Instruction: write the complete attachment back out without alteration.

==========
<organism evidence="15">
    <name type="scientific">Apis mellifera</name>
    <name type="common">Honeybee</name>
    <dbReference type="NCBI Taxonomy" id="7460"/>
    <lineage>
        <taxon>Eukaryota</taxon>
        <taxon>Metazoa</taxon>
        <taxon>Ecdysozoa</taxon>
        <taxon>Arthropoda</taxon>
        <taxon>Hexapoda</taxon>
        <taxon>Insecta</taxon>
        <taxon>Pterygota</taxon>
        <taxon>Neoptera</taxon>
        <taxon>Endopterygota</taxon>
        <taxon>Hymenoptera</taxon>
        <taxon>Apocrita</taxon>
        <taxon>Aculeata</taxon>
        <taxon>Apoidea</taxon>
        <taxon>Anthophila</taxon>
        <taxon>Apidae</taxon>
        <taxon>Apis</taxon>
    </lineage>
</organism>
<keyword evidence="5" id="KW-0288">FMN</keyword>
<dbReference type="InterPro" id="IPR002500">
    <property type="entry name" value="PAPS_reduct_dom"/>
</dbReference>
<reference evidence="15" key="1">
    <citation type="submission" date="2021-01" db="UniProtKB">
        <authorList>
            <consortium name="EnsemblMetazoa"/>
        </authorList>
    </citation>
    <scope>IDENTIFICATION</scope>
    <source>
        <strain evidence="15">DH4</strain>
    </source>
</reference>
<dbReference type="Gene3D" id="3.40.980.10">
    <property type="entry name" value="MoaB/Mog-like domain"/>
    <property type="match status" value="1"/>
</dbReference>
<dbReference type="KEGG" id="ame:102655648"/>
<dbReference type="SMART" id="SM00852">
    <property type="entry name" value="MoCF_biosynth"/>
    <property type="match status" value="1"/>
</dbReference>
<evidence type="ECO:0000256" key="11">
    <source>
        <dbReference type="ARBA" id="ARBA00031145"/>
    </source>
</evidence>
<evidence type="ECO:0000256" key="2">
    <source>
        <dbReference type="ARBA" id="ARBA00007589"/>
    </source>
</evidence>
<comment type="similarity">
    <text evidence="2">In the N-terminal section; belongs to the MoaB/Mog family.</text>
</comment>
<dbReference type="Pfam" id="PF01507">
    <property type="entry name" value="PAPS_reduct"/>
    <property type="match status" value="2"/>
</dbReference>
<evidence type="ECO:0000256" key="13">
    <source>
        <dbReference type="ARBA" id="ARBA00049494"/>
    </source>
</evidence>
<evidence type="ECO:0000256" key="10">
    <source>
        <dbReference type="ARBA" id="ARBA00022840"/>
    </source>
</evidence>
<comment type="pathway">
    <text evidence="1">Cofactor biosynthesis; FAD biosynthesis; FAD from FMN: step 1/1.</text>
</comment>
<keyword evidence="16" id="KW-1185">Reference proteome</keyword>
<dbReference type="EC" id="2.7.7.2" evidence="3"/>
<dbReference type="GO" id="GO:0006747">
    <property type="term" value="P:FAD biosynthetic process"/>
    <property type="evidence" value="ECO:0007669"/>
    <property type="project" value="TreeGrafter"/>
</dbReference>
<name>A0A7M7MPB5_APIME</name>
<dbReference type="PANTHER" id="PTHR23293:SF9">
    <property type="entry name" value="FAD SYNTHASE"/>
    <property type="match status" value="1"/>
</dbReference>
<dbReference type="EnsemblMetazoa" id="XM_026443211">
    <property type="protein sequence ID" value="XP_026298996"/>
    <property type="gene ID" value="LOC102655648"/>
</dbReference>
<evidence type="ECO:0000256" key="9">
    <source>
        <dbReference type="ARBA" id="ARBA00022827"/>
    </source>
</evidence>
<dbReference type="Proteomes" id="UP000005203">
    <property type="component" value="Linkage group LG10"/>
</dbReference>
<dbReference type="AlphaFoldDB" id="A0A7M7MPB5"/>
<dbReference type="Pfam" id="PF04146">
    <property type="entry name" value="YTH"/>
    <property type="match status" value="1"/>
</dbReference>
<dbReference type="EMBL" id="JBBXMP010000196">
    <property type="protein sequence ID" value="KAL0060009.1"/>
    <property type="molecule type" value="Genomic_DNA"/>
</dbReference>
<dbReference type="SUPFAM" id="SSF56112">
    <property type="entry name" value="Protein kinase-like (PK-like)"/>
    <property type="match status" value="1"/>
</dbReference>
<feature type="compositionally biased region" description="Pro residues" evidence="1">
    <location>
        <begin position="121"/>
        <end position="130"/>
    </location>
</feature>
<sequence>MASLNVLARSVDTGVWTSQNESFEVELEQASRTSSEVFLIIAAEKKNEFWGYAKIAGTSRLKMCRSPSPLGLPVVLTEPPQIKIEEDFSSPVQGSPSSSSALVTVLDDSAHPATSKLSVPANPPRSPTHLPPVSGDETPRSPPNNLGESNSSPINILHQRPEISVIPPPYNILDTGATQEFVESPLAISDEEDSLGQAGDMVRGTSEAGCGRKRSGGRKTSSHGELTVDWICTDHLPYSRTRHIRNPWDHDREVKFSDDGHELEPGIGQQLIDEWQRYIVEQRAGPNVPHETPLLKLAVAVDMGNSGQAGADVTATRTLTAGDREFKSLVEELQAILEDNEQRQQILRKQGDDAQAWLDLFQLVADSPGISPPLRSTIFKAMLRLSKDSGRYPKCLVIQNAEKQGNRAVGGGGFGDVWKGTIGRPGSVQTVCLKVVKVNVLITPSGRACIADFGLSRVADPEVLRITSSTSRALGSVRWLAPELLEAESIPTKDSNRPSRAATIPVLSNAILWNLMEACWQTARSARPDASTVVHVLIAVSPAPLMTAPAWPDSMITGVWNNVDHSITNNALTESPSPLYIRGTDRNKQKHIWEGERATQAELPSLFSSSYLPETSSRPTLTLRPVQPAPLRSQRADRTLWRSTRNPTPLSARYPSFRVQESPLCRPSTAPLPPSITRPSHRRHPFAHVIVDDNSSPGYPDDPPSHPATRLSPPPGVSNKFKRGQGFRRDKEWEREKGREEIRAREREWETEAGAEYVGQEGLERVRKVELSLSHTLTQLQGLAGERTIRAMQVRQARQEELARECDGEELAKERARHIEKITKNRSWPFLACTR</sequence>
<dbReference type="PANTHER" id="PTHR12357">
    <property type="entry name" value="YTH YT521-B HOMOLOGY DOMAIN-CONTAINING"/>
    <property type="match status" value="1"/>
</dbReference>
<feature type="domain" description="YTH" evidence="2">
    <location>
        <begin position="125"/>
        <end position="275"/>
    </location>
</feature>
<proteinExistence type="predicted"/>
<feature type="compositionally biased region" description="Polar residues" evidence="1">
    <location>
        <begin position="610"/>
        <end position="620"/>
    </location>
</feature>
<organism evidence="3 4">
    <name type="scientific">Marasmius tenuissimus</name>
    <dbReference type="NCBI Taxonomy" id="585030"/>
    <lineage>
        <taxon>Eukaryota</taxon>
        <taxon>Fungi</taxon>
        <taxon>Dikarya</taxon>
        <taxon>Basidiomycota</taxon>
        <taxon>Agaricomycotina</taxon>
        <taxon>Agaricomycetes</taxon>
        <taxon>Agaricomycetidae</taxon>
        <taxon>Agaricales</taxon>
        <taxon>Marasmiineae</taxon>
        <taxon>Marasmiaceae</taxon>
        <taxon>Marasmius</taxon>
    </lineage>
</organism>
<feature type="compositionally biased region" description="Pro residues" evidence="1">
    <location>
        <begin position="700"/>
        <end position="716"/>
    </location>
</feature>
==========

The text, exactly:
<organism evidence="15">
    <name type="scientific">Apis mellifera</name>
    <name type="common">Honeybee</name>
    <dbReference type="NCBI Taxonomy" id="7460"/>
    <lineage>
        <taxon>Eukaryota</taxon>
        <taxon>Metazoa</taxon>
        <taxon>Ecdysozoa</taxon>
        <taxon>Arthropoda</taxon>
        <taxon>Hexapoda</taxon>
        <taxon>Insecta</taxon>
        <taxon>Pterygota</taxon>
        <taxon>Neoptera</taxon>
        <taxon>Endopterygota</taxon>
        <taxon>Hymenoptera</taxon>
        <taxon>Apocrita</taxon>
        <taxon>Aculeata</taxon>
        <taxon>Apoidea</taxon>
        <taxon>Anthophila</taxon>
        <taxon>Apidae</taxon>
        <taxon>Apis</taxon>
    </lineage>
</organism>
<keyword evidence="5" id="KW-0288">FMN</keyword>
<dbReference type="InterPro" id="IPR002500">
    <property type="entry name" value="PAPS_reduct_dom"/>
</dbReference>
<reference evidence="15" key="1">
    <citation type="submission" date="2021-01" db="UniProtKB">
        <authorList>
            <consortium name="EnsemblMetazoa"/>
        </authorList>
    </citation>
    <scope>IDENTIFICATION</scope>
    <source>
        <strain evidence="15">DH4</strain>
    </source>
</reference>
<dbReference type="Gene3D" id="3.40.980.10">
    <property type="entry name" value="MoaB/Mog-like domain"/>
    <property type="match status" value="1"/>
</dbReference>
<dbReference type="KEGG" id="ame:102655648"/>
<dbReference type="SMART" id="SM00852">
    <property type="entry name" value="MoCF_biosynth"/>
    <property type="match status" value="1"/>
</dbReference>
<evidence type="ECO:0000256" key="11">
    <source>
        <dbReference type="ARBA" id="ARBA00031145"/>
    </source>
</evidence>
<evidence type="ECO:0000256" key="2">
    <source>
        <dbReference type="ARBA" id="ARBA00007589"/>
    </source>
</evidence>
<comment type="similarity">
    <text evidence="2">In the N-terminal section; belongs to the MoaB/Mog family.</text>
</comment>
<dbReference type="Pfam" id="PF01507">
    <property type="entry name" value="PAPS_reduct"/>
    <property type="match status" value="2"/>
</dbReference>
<evidence type="ECO:0000256" key="13">
    <source>
        <dbReference type="ARBA" id="ARBA00049494"/>
    </source>
</evidence>
<evidence type="ECO:0000256" key="10">
    <source>
        <dbReference type="ARBA" id="ARBA00022840"/>
    </source>
</evidence>
<comment type="pathway">
    <text evidence="1">Cofactor biosynthesis; FAD biosynthesis; FAD from FMN: step 1/1.</text>
</comment>
<keyword evidence="16" id="KW-1185">Reference proteome</keyword>
<dbReference type="EC" id="2.7.7.2" evidence="3"/>
<dbReference type="GO" id="GO:0006747">
    <property type="term" value="P:FAD biosynthetic process"/>
    <property type="evidence" value="ECO:0007669"/>
    <property type="project" value="TreeGrafter"/>
</dbReference>
<name>A0A7M7MPB5_APIME</name>
<dbReference type="PANTHER" id="PTHR23293:SF9">
    <property type="entry name" value="FAD SYNTHASE"/>
    <property type="match status" value="1"/>
</dbReference>
<dbReference type="EnsemblMetazoa" id="XM_026443211">
    <property type="protein sequence ID" value="XP_026298996"/>
    <property type="gene ID" value="LOC102655648"/>
</dbReference>
<evidence type="ECO:0000256" key="9">
    <source>
        <dbReference type="ARBA" id="ARBA00022827"/>
    </source>
</evidence>
<dbReference type="Proteomes" id="UP000005203">
    <property type="component" value="Linkage group LG10"/>
</dbReference>
<dbReference type="AlphaFoldDB" id="A0A7M7MPB5"/>
<dbReference type="Pfam" id="PF04146">
    <property type="entry name" value="YTH"/>
    <property type="match status" value="1"/>
</dbReference>
<dbReference type="EMBL" id="JBBXMP010000196">
    <property type="protein sequence ID" value="KAL0060009.1"/>
    <property type="molecule type" value="Genomic_DNA"/>
</dbReference>
<dbReference type="SUPFAM" id="SSF56112">
    <property type="entry name" value="Protein kinase-like (PK-like)"/>
    <property type="match status" value="1"/>
</dbReference>
<feature type="compositionally biased region" description="Pro residues" evidence="1">
    <location>
        <begin position="121"/>
        <end position="130"/>
    </location>
</feature>
<sequence>MASLNVLARSVDTGVWTSQNESFEVELEQASRTSSEVFLIIAAEKKNEFWGYAKIAGTSRLKMCRSPSPLGLPVVLTEPPQIKIEEDFSSPVQGSPSSSSALVTVLDDSAHPATSKLSVPANPPRSPTHLPPVSGDETPRSPPNNLGESNSSPINILHQRPEISVIPPPYNILDTGATQEFVESPLAISDEEDSLGQAGDMVRGTSEAGCGRKRSGGRKTSSHGELTVDWICTDHLPYSRTRHIRNPWDHDREVKFSDDGHELEPGIGQQLIDEWQRYIVEQRAGPNVPHETPLLKLAVAVDMGNSGQAGADVTATRTLTAGDREFKSLVEELQAILEDNEQRQQILRKQGDDAQAWLDLFQLVADSPGISPPLRSTIFKAMLRLSKDSGRYPKCLVIQNAEKQGNRAVGGGGFGDVWKGTIGRPGSVQTVCLKVVKVNVLITPSGRACIADFGLSRVADPEVLRITSSTSRALGSVRWLAPELLEAESIPTKDSNRPSRAATIPVLSNAILWNLMEACWQTARSARPDASTVVHVLIAVSPAPLMTAPAWPDSMITGVWNNVDHSITNNALTESPSPLYIRGTDRNKQKHIWEGERATQAELPSLFSSSYLPETSSRPTLTLRPVQPAPLRSQRADRTLWRSTRNPTPLSARYPSFRVQESPLCRPSTAPLPPSITRPSHRRHPFAHVIVDDNSSPGYPDDPPSHPATRLSPPPGVSNKFKRGQGFRRDKEWEREKGREEIRAREREWETEAGAEYVGQEGLERVRKVELSLSHTLTQLQGLAGERTIRAMQVRQARQEELARECDGEELAKERARHIEKITKNRSWPFLACTR</sequence>
<dbReference type="PANTHER" id="PTHR12357">
    <property type="entry name" value="YTH YT521-B HOMOLOGY DOMAIN-CONTAINING"/>
    <property type="match status" value="1"/>
</dbReference>
<feature type="domain" description="YTH" evidence="2">
    <location>
        <begin position="125"/>
        <end position="275"/>
    </location>
</feature>
<proteinExistence type="predicted"/>
<feature type="compositionally biased region" description="Polar residues" evidence="1">
    <location>
        <begin position="610"/>
        <end position="620"/>
    </location>
</feature>
<organism evidence="3 4">
    <name type="scientific">Marasmius tenuissimus</name>
    <dbReference type="NCBI Taxonomy" id="585030"/>
    <lineage>
        <taxon>Eukaryota</taxon>
        <taxon>Fungi</taxon>
        <taxon>Dikarya</taxon>
        <taxon>Basidiomycota</taxon>
        <taxon>Agaricomycotina</taxon>
        <taxon>Agaricomycetes</taxon>
        <taxon>Agaricomycetidae</taxon>
        <taxon>Agaricales</taxon>
        <taxon>Marasmiineae</taxon>
        <taxon>Marasmiaceae</taxon>
        <taxon>Marasmius</taxon>
    </lineage>
</organism>
<feature type="compositionally biased region" description="Pro residues" evidence="1">
    <location>
        <begin position="700"/>
        <end position="716"/>
    </location>
</feature>